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Source:Superframe
Flutur Blog Author
Apoorva Patnaik
a year ago
Flutur effect
Flutur Blog Author
Apoorva Patnaik
a year ago

The #GirlLove Campaign: How it started

Lilly Singh, better known as Superwoman, is the epitome of positivity. In December 2015, Lilly launched her first #GirlLove campaign. Singh uploaded a video talking about girl on girl hate– an issue she very passionately wanted to end. With the help of other influential creators like Shay Mitchell, Colleen Ballinger and Lindsey Stirling, she spoke against the “foolish and lame” instinct of females to be driven by jealousy. Lilly pointed out how supporting each other can help women to reach new heights. She donated all the money that the video generated to the Malala Fund to help send girls to school.



Singh also encouraged women to start a chain of posts complimenting each other using the hashtag #Girllove. The hashtag later went viral on twitter after her announcement and she has since collaborated with fellow internet personalities to promote and spread the campaign across the web.
On her life-changing trip to Kenya, Lilly met up with a few Kenyan women. She was shocked to find out about the miseries those ladies – ‘the mamas’ had endured. One of them was traded off to her husband at the age of 15 in exchange of a cow and a blanket. The mamas talked of their ambitious daughters and how happy they were for the opportunity they were given to work with Me to We.
Lilly Singh
Source: Metowe
For every bracelet sold, proceeds went towards girls’ primary education in Kenya. Originally, the goal was to sell 10,000 bracelets but Singh along with her fanbase surpassed the goal by selling a whopping 33,000. Making those bracelets employed 14,000 women who used their incomes to send 600 girls to school and afford basic necessities such as clothes and food.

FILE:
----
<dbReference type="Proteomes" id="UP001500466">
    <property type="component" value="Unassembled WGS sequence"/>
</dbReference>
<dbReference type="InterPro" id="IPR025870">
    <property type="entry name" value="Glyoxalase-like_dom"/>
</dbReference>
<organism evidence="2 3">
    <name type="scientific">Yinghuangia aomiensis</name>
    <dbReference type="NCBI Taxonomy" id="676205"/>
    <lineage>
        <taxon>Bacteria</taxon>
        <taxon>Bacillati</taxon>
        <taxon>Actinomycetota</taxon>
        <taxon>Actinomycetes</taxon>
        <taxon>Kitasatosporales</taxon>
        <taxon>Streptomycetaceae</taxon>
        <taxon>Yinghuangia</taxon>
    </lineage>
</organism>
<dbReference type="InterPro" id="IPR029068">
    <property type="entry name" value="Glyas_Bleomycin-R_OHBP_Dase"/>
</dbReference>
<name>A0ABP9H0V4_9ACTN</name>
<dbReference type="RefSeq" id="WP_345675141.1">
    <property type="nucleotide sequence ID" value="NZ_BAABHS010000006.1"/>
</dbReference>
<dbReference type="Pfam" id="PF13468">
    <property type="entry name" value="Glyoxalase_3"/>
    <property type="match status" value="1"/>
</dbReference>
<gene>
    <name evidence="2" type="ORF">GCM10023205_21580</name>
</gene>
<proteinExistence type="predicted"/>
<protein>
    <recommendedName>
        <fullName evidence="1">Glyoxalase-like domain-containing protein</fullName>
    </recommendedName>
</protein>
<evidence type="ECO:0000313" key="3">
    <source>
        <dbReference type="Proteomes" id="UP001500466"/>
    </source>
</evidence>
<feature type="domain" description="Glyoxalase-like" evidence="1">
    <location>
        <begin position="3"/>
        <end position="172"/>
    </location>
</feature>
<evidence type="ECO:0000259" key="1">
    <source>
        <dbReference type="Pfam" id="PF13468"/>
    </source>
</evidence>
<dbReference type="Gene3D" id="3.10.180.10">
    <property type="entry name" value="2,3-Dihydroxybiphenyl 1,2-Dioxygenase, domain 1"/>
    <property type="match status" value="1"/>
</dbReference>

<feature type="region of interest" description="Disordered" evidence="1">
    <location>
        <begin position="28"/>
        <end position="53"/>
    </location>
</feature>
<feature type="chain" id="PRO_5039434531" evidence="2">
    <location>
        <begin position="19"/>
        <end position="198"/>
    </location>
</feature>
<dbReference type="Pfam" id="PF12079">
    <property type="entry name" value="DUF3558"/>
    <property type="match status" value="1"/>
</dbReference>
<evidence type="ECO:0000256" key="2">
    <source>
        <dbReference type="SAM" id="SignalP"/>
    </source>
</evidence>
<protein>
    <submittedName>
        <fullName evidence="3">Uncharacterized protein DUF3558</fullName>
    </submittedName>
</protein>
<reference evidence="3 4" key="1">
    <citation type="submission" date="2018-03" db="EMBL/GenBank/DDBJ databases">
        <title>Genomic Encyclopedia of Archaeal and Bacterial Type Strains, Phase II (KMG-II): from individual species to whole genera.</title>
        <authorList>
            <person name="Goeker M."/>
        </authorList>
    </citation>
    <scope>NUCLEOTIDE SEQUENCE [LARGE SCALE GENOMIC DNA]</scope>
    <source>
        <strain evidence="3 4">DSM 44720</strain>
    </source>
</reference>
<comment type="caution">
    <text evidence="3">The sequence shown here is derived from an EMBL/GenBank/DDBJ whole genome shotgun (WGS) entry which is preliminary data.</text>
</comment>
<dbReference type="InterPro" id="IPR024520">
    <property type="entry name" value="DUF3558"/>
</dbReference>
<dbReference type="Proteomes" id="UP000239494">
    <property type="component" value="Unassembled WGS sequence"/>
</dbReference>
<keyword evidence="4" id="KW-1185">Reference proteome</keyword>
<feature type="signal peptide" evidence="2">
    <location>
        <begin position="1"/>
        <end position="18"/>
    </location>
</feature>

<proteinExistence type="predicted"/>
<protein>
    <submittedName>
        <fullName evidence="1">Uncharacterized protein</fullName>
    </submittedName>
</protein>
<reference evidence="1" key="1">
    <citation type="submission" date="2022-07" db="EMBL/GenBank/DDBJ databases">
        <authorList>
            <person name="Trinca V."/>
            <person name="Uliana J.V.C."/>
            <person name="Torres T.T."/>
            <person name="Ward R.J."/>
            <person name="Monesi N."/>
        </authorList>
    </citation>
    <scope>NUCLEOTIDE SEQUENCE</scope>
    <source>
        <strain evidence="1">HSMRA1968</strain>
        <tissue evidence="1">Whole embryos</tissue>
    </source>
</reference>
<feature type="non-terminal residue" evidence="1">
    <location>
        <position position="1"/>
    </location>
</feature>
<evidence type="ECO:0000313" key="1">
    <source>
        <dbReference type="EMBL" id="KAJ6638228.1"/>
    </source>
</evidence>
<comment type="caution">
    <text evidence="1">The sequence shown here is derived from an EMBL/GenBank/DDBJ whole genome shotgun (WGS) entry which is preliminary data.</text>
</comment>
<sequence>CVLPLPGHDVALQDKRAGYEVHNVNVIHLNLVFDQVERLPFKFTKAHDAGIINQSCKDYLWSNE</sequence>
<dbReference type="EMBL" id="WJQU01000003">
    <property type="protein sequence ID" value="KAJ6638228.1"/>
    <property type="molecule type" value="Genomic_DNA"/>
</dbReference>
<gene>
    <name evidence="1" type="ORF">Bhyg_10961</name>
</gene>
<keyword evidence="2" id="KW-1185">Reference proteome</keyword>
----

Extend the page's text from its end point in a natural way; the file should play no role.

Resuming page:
Lilly Singh
Source: Metowe
Lilly has since visited Kenya one more time to design yet another bracelet after the grand success of the first one. In her Kenya vlog, Singh said, “There’s always this idea that the problem is too big to fix. Girls can’t go to school and people can’t afford things. But when you actually come here and see the schools and the mamas making the bracelets and you hear them say that their daughter goes to school solely because they make those Rafikis, you realise the problem isn’t too big to fix if you just start to fix it.”

No caption will express the amount of gratitude and respect I have towards Malala. Today I had the pleasure of hearing her speak with such passion and confidence about education and female rights. I am so proud to be living in a time where women like Malala exude courage even in times of fear. It makes me realize that none of us have an excuse to not participate in the fight for humanity. We are all responsible for and affected by everything happening to our fellow humans around the world. We need to take ownership and use our voices. Issues surrounding women are not too large to fix, they aren't someone's else's problem and they affect every single person. It is simply unacceptable to view women's rights in any other way. It's your issue. It's my issue. Together, we must make a change. I am humbled to support the @malalafund through all my work with @spreadgirllove and look forward to thinking of new ways to make a difference. Please comment below and tell me your thoughts and ideas on how you think we can help the cause. We're in this together. #MalalaFund #GirlLove

A post shared by Lilly Singh (@iisuperwomanii) on



So, it’s safe to say that #Girllove is more than just a temporary, trendy hashtag, it is hope for a better future. We’re in this together.
Lilly Singh
You can read and learn more about the Me to We Organisation and Lilly's campaign here.
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